Reintroduction of Blue and Gold Macaws to Trinidnd

Bernadette L. Plair, David Boodoo, Stephen Malowski, Mark Campbell, Stephen Johnston, Kristine Kuchinski, Iris Craig-Clarke, Guptee Lutchmedial, David Oehler



B Jue and Gold Macaws (Ara ararauna), once found in the Nariva Swamp in Trinidad were extirpated in the 1960s because of poaching for the pet trade and habitat alteration. In 1993, the Forestry Division of Trinidad and Tobago, The Centre for the Rescue of Endangered Species of Trinidad and Tobago (CRESTT) and the Cincinnati Zoo and Botanical Garden embarked on a mission to restore this species to its island habitat. Surveys of food sources and nesting sites showed that this now protected wetland could still support a population of Blue and Gold Macaws. After several unsuccessful attempts to obtain chicks for release through captive breeding, a pilot study on the reintroduction of wild-caught birds was implemented. In 1999, eighteen birds (9 potential pairs) were imported from stable wild populations in Guyana. After quarantines and physical examinations, the birds spent four weeks in a pre-release flight cage located in a protected wildlife sanctuary within the Nariva Swamp. They were monitored by local villagers and introduced to natural foods of the area. Over a period of 3 months, 14 birds were released (8 males and 6 females). More than one-year later, 9 macaws continue to be sighted in the wild. Behavioral observations of six of these birds during February to May 2001 suggest the possibility of nesting activity. Trained local villagers in the communities bordering the swamp have been monitoring flight patterns and potential nesting sites of the released birds. Education programs have helped the local communities and schools to learn more about the Nariva wetlands and its


sustainable use. Private and corporate sponsors and the local media have helped to raise public awareness island-wide to the significance of this conservation effort.


Parrot species have been declining in numbers and range over the last several decades (Collar and Andrew 1988, Forshaw 1989, Collar and Juniper 1991). The Blue and Gold Macaw is found in eastern Panama, Guyana, western Columbia, western Ecuador and most of the Amazon Basin (Juniper and Parr, 1998). This species was also found in Trinidad until the 1960s, when the island population was extirpated due to over-collecting for the pet trade and habitat alteration. Collar 1997 lists the species as apparently extinct in Trinidad and extinct in many areas in Ecuador, Columbia and Brazil. In 1993, the Forestry Division, Ministry of Agriculture, Land and Marine Resources, Trinidad and Tobago, the Centre for the Rescue of Endangered Species of Trinidad and Tobago (CRESTT) and the Cincinnati Zoo and Botanical Garden began working to reestablish this parrot in its native habitat.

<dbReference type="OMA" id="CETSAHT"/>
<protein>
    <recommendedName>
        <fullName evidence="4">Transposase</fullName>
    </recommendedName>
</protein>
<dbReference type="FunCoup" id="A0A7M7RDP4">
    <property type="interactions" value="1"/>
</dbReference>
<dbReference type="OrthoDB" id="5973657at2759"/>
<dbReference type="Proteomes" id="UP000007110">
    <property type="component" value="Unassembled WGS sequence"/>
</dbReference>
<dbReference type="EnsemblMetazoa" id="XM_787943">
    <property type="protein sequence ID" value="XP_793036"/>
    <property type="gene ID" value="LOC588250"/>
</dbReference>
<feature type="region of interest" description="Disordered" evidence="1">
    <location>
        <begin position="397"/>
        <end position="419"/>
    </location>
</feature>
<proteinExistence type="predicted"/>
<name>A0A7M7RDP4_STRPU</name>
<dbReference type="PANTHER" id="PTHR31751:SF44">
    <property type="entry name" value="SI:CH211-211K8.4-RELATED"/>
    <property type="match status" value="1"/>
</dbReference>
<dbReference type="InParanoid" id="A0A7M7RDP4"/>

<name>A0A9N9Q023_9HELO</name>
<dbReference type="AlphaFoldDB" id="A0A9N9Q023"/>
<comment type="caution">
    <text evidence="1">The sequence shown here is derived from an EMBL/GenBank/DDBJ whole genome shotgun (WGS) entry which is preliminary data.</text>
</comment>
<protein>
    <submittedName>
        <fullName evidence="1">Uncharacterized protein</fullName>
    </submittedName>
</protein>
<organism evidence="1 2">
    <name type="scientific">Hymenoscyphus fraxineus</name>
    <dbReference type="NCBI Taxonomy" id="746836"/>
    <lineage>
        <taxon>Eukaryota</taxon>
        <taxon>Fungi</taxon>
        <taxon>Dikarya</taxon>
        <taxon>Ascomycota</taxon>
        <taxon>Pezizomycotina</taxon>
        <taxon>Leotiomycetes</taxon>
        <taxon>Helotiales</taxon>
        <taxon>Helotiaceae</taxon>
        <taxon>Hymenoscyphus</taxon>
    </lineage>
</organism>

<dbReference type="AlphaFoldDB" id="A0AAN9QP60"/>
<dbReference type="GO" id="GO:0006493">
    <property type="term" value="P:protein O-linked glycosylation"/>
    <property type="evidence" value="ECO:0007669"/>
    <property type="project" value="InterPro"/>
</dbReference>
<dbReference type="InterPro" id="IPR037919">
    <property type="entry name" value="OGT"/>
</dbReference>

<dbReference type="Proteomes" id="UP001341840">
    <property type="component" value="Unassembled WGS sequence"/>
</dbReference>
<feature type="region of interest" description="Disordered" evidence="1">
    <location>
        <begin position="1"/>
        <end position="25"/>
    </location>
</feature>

The Blue and Gold Macaw and the island of Trinidad offer a unique opportunity to provide much needed research on the process of reintroduction of parrots. The Nariva Swamp, the former habitat of the Blue and Gold Macaw, is an ideal location for this experiment. The wetland consists of 15,400 acres, and central to the project is the 3,840-acre protected Bush Bush Wildlife Sanctuary. Permits restrict human access to the Sanctuary, while hunting and fishing are prohibited. The Nariva Swamp became a protected wet-


land under the Ramsar Convention in 1993, and the Bush Bush Wildlife Sanctuary, established in 1968, remains a prohibited area under the Forest Act of Trinidad and Tobago. The Blue and Gold Macaw, listed as a CITES (Convention of International Trade of Endangered Species) Appendix II species, is also protected under the Conservation of Wildlife Act of Trinidad and Tobago. Populations of Blue and Gold Macaw have been disrupted by human contact in many of its previous ranges. However, since this species is not endangered, the possibility of relocating birds from nearby stable populations to areas from which they have been extirpated can be considered (Soule 1987, Griffith et al., 1989).

The island habitat lends itself to productive study of the relocation process. The limited range of the flock on the island allows for a much better chance to study the birds after release. People in the villages that border the swamp, Kernahan to the southeast, Plum Mitan to the northwest and Manzanilla to the east play a leading role in protecting the habitat against forest fires and poaching. So far, the data collected on the released birds has been totally dependent on these nearby communities.


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